At this odd moment on the timeline of moving-picture history, it's hard to know whether to look forward or backward. You may have to train your eye to do both at once. It may hurt a little.
Or at least that's how things may appear when you're facing a vast retrospective of what once seemed so forward-looking. And so it is with Radical Light: Alternative Film and Video in the San Francisco Bay Area, 1945-2000, the first official Pacific Film Archive book, due soon from UC Press and annotated by a whole season's worth of screenings at the PFA and elsewhere (co-sponsored by San Francisco Cinematheque).
It's not easy to summarize the legacy of that which burgeoned in the 1940s filmmaking workshops at what is now the San Francisco Art Institute, among other local creative nooks. But it is safe to say, as Radical Light does, that "the Bay Area has been a global center for an extraordinary constellation of artists who use film and video not for entertainment or documentation, but as an apparatus for the untethered pursuit of personal expression."
Any given film will seem like a fine example, even if selected randomly. Take Allen Willis, Philip Greene and David Myers' Have You Sold Your Dozen Roses?, from 1957, in which images of a San Francisco garbage dump -- hovering gulls, trash avalanches -- get a poetic narration of sorts from Lawrence Ferlinghetti: "Oh say can you see by the dawn's early blight?" Or Gunvor Nelson and Dorothy Wiley's fiercely feminist pop pastiche Schmeeerguntz, from 1966, which runs a gamut of culturally approved female experience, and sets up a behavioral dialectic -- between prissy beauty pageants and brawny roller derbies -- that's still in play today. Or Curt McDowell's A Visit to Indiana, an unseen 1970 dialogue played over quaint home-movie imagery to characteristically sad and funny effect, implying that for Bay Area artists who hail from the mid-century Midwest, at least, you really can't go home again.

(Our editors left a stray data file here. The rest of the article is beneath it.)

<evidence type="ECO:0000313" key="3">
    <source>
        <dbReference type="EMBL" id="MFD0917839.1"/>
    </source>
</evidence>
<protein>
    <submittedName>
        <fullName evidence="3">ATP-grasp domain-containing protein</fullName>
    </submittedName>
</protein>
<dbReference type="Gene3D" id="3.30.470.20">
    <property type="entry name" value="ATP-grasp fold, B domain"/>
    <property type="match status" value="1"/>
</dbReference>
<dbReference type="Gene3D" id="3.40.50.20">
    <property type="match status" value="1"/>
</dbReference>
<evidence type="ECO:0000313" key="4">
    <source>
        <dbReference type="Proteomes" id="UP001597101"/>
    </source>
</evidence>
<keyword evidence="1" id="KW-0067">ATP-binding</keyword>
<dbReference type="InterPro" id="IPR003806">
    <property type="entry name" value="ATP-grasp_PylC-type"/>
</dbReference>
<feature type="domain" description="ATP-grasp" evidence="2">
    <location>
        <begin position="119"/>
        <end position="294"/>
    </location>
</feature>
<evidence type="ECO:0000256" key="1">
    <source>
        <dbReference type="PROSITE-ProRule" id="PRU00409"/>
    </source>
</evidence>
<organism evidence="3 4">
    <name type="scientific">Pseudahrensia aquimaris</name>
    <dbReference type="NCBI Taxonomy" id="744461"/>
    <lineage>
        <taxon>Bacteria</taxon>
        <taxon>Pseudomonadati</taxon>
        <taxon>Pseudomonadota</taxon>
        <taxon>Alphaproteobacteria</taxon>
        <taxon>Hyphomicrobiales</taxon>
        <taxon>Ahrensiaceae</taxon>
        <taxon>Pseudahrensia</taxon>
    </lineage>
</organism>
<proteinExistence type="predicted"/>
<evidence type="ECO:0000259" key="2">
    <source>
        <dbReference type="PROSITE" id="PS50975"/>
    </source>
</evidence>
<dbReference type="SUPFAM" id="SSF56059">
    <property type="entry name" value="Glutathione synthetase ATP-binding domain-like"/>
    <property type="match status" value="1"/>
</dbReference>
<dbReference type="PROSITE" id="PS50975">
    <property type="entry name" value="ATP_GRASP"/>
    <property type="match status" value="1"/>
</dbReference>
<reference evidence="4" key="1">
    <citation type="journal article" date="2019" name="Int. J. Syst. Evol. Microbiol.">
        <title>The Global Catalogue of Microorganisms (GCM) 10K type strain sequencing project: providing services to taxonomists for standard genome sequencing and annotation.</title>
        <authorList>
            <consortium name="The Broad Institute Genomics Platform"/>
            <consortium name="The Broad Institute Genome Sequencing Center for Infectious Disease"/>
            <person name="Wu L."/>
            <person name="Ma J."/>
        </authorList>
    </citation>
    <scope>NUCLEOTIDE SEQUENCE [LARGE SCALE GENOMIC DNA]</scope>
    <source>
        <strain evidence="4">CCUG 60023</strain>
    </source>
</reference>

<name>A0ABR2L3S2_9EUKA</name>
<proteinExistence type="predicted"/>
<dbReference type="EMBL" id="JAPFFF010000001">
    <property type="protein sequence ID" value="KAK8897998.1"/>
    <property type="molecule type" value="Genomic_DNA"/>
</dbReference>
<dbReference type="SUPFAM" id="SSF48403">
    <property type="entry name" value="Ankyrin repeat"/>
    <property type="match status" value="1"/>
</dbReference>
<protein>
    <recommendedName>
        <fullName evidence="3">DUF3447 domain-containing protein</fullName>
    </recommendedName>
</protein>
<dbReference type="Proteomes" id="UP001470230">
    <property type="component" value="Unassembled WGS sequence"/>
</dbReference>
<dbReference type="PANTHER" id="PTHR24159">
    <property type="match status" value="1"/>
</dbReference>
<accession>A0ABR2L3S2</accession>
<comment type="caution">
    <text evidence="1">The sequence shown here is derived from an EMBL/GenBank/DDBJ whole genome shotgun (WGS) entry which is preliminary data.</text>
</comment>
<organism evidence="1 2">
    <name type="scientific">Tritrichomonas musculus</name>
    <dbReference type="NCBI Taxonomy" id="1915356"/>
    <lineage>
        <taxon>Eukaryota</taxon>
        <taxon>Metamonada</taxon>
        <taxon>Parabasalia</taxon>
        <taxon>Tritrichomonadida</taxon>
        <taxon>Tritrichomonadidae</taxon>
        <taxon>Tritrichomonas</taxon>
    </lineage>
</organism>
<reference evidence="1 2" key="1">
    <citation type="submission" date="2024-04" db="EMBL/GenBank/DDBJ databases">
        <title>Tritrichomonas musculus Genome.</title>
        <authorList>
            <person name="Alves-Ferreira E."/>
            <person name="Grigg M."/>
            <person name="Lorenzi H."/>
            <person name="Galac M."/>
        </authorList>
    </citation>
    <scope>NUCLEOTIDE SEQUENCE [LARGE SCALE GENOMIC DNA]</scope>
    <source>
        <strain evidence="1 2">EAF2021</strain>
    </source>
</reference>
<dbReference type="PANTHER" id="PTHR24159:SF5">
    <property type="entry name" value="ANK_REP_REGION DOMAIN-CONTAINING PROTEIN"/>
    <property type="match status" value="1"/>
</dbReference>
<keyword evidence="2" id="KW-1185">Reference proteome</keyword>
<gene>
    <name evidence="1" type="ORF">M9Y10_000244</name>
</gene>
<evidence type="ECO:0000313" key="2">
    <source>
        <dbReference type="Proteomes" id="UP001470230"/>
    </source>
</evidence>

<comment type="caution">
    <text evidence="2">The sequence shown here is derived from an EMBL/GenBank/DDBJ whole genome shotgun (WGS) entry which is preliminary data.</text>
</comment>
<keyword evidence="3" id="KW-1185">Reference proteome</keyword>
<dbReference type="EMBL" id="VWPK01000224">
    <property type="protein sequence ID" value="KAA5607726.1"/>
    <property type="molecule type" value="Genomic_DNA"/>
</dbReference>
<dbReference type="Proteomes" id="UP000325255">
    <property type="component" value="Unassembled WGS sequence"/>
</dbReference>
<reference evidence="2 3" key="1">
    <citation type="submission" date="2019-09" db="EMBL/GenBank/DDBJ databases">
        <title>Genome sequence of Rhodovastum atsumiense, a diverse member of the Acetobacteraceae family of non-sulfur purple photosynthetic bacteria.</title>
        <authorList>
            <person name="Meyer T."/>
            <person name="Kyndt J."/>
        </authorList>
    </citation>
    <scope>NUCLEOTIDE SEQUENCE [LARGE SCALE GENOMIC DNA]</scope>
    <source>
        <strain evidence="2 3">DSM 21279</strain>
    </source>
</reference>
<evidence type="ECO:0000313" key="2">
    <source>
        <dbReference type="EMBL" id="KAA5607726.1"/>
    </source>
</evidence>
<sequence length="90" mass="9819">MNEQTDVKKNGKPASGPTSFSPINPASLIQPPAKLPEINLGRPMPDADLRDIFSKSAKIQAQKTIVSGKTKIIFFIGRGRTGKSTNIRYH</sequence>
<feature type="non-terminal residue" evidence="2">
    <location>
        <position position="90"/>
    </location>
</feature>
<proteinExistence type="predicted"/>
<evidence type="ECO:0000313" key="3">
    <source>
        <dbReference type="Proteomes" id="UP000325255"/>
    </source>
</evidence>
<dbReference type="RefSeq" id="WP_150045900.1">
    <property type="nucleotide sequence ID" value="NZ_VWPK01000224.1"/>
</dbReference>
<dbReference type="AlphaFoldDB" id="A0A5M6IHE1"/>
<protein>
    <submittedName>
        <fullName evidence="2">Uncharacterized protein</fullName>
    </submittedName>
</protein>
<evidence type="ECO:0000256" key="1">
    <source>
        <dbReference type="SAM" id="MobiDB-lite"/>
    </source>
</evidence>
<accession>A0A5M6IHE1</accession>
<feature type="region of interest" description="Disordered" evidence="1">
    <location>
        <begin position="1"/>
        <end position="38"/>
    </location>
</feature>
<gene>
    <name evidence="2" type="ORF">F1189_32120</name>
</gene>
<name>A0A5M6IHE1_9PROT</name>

Now, you're right to worry that any retrospective of the untethered pursuit of personal expression might soon enough become self-enclosing -- like how, after a while, some old Beat poets couldn't seem to write anything besides the names of their Beat poet friends. But Radical Light is an astutely sophisticated sort of scrapbook, and inherently pluralistic. Its whole point is to chronicle our collective cinematic forays into political activism, sexual liberation, literary translation, formal interrogation, technological enhancement, and the timeless art-making impulse to just feel less alone in a weird and variously alienating world.
And it is apt for this historical moment, when their exploded abundance practically demands a reevaluation of what moving images mean to us. Or what they someday will mean. If Radical Light doesn't go out of its way to point out that even the cleverest stuff on YouTube already has been done, and often done better, maybe it's just to suggest that the real benefit of the well-trained eye is a sense of perspective.
Radical Light: Alternative Film and Video in the San Francisco Bay Area begins September 17, 2010, at the Berkeley Art Museum and Pacific Film Archive in Berkeley, with related screenings thereafter at SFMOMA, Artists' Television Access and the Victoria Theatre in San Francisco. For tickets and more information, visit bampfa.berkeley.edu.